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Future Health

Effects of Sleep Deprivation

July 13, 2020 

Sleep deprivation, which is becoming more common, is a condition that occurs when there is a consistent lack of sleep or lack of quality sleep. The recommended amount of sleep for an average adult is about 8 hours (this can vary) and not getting a good amount of sleep can lead to a variety of health conditions. Some of the conditions are forgetfulness, yawning, mood swings, depression, and even the ability to fight off infections. As adults, we are so busy, and we are always trying to squeeze more into the day that we are willing to sacrifice sleep to accomplish our goals. Sleep deprivation can also be a symptom of an undiagnosed sleep disorder or other medical problem.

Regular occurrences of sleepless nights or troubles sleeping may be a sleep disorder. A sleep disorder is a doctor-diagnosed condition that impacts the quality of sleep you get. There are a few types of sleep disorders Insomnia, Sleep Apnea, and Restless Leg Syndrome (RLS) to name a few. It is important to remember that sleep disorders and sleep deprivation are related but one does not necessarily cause the other.

Getting the right amount of sleep is imperative to living a healthy and happy life. Getting good sleep improves awareness, helps maintain a healthy weight, eat fewer calories, improves concentration, maximize performance, and improves immune functions. Lack of sleep is linked to heart disease, stroke, irregular heartbeats, type 2 diabetes, and depression. These are all excellent reasons to make it a part of your normal routine to get a full 8 hours of sleep each night.

The effects of sleep deprivation are usually easy to see. Some of them are as simple as repeatedly yawning, moodiness, irritability, depression, fatigue, and difficulty learning new concepts. Constant deprivation of sleep can lead to far worse than just yawning, sleepiness can cause accidents, serious health condition, depression, prematurely aged skin, and can increase your risk of death.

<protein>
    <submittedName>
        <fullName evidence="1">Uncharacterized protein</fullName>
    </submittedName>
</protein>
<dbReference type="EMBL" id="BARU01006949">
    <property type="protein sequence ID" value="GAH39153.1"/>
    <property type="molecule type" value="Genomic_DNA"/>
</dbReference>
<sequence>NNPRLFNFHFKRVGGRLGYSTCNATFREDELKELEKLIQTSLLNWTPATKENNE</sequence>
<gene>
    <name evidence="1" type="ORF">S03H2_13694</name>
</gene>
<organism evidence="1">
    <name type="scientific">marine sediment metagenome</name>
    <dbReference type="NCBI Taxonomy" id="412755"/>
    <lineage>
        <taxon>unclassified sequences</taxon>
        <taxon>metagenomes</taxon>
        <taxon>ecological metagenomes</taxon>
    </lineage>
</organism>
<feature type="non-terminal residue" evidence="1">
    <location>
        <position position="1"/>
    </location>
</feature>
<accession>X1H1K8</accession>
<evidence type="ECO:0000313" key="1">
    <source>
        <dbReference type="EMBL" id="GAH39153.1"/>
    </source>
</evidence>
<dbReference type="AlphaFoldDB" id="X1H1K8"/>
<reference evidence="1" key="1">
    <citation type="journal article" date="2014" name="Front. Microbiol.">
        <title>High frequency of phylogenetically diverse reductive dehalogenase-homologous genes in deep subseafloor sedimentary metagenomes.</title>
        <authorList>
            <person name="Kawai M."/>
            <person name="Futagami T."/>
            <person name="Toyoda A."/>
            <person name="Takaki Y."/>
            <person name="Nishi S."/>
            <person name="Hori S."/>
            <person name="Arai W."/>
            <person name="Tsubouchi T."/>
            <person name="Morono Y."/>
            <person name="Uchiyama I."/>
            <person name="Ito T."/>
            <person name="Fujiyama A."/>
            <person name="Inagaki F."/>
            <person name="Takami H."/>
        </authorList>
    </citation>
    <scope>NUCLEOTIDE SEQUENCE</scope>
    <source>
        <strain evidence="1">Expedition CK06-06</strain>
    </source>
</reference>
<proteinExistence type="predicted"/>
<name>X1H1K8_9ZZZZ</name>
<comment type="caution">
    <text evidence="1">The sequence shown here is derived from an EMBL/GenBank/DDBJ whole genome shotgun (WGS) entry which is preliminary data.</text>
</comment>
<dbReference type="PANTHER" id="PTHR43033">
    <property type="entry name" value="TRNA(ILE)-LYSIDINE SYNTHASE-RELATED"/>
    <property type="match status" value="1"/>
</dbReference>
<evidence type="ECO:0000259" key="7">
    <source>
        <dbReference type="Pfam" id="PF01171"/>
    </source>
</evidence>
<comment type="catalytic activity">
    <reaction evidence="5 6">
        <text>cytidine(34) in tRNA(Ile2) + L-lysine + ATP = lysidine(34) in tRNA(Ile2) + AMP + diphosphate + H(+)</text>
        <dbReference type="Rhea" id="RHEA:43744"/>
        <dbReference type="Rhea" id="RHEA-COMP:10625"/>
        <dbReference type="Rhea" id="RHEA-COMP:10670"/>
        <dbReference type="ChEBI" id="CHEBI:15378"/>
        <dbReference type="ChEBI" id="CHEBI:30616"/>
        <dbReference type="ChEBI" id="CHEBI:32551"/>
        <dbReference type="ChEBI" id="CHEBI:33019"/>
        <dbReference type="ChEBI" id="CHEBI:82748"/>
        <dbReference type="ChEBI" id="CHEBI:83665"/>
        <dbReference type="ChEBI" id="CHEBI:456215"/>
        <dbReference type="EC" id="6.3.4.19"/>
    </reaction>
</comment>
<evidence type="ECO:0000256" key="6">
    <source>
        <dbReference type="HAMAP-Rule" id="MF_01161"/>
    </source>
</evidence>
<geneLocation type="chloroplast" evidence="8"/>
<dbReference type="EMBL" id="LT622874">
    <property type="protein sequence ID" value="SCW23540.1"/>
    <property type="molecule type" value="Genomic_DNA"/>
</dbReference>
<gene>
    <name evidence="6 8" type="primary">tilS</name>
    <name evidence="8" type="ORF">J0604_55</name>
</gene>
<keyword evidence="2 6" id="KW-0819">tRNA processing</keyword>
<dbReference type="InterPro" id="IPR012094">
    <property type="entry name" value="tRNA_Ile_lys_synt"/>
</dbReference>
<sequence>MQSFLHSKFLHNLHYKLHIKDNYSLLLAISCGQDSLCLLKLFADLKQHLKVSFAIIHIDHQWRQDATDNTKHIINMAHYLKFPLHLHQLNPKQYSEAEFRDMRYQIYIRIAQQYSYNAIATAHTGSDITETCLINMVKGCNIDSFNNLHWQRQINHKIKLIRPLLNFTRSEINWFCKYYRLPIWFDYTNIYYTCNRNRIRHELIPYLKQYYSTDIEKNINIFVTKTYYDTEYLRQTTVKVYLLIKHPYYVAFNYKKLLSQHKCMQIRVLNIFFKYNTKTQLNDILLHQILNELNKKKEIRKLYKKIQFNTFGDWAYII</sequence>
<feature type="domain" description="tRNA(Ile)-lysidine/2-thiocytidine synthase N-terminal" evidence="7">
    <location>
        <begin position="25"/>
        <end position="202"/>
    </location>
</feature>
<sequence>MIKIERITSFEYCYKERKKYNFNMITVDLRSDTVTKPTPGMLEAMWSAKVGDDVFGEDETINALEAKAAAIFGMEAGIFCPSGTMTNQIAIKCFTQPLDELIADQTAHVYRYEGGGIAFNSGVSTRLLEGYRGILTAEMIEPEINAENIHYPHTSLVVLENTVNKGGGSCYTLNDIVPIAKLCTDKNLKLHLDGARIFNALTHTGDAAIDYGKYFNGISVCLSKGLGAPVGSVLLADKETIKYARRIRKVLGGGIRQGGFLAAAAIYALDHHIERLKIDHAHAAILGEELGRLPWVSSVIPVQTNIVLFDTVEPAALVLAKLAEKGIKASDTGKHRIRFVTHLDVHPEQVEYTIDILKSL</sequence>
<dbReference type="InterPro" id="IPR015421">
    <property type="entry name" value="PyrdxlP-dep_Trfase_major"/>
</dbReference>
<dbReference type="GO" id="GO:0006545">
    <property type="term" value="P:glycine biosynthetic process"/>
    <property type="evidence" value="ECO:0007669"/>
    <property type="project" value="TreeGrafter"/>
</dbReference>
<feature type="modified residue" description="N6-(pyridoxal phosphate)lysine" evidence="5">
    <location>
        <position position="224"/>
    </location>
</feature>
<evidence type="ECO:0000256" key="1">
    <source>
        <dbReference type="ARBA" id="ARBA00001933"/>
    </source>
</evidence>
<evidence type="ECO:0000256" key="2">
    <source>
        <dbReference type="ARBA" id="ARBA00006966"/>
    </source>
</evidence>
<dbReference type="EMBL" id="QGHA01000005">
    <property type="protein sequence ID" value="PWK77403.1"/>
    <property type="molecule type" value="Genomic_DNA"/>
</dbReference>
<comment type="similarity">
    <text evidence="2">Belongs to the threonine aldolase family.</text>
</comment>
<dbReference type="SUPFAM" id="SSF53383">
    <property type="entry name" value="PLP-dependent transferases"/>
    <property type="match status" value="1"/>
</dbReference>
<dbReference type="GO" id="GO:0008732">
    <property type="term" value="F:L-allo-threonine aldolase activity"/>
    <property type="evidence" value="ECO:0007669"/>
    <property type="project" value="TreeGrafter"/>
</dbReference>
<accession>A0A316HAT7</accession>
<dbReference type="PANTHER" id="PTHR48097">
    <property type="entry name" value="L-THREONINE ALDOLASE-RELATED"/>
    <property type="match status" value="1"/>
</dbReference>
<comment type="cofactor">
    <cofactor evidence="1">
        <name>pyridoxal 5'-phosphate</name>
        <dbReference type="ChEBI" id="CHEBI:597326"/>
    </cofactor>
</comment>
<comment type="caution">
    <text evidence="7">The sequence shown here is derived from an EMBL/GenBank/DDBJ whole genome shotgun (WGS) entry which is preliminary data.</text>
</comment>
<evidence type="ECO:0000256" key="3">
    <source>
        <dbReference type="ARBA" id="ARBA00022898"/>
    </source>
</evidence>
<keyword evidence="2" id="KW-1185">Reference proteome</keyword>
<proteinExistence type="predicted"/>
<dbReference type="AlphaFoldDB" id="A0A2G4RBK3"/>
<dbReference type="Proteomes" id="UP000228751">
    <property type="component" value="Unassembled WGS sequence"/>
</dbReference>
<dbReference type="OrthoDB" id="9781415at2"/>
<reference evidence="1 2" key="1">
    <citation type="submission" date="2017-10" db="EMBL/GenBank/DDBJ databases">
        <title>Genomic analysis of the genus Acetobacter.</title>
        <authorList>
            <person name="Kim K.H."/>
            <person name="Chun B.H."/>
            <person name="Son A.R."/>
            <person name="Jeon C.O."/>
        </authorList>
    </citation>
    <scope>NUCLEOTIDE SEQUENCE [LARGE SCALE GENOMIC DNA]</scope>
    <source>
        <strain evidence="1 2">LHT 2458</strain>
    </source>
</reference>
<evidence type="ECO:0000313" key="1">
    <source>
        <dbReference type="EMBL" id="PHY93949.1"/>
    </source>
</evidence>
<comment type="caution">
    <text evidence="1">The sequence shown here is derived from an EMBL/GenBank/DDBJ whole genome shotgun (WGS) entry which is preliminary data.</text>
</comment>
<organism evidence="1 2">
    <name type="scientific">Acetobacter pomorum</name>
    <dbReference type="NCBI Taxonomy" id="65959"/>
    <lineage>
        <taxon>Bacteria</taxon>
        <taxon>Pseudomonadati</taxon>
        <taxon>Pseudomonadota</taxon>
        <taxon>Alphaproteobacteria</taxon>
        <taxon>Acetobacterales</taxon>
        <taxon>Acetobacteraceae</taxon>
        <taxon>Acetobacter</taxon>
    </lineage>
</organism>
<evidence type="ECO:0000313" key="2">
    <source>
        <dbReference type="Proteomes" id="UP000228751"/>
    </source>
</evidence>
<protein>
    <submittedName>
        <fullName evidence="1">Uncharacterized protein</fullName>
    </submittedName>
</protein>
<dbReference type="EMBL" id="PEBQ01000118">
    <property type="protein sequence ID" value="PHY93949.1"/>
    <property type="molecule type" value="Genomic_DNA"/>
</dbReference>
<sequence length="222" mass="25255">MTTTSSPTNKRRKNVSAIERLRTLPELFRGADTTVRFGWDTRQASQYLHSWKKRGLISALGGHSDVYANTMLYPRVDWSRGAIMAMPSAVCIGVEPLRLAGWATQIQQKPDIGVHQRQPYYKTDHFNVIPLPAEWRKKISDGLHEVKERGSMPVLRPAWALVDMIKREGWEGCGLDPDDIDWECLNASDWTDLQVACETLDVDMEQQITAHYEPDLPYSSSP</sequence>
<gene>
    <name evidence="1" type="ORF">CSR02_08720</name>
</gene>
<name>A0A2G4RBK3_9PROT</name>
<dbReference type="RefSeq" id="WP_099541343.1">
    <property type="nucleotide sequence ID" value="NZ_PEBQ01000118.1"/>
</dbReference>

It’s obvious to see why a car accident, depression, and the possibility of an early death are very negative outcomes of sleep deprivation. But constant irritability, fatigue, and moodiness can affect your relationships and deter you from advancing in both your career and your personal life.

Sleep deprivation can usually be self-treated by creating better sleeping habits, reducing stress, avoiding screen time before bedtime (this is usually called “sleep hygiene”) and many other self-help options. There are not many over-the-counter options for sleep deprivation, but melatonin may be able to help.

Typically, you should examine your nighttime routine to identify any possible reasons you may not get a good night sleep. For example, too much blue light (the light coming from electronics) can make it different for your eyes to enter their sleep cycles. Environmental factors like, noise and temperature, can also make it difficult for you to dose off so it’s important that you stop electronics use, turn down noises, and make sure your sleep area it’s at a cool temperature.

It is important to note that not all noises are bad when it comes to sleep. A lot of people like white noise machines or fans because it’s soothing. You may also try a sleep app where someone reads you a bedtime story (one of my favorites, fool-proof ways to fall asleep).

A sleepless night here and there isn’t uncommon but when sleepless night after sleepless start to add up and you find yourself lagging during the day, you may want to re-evaluate your bedtime routine. We all need sleep to function and when we don’t get enough, we can almost instantly feel its effects.

For more information, please visit our Understanding Sleep Deprivation module.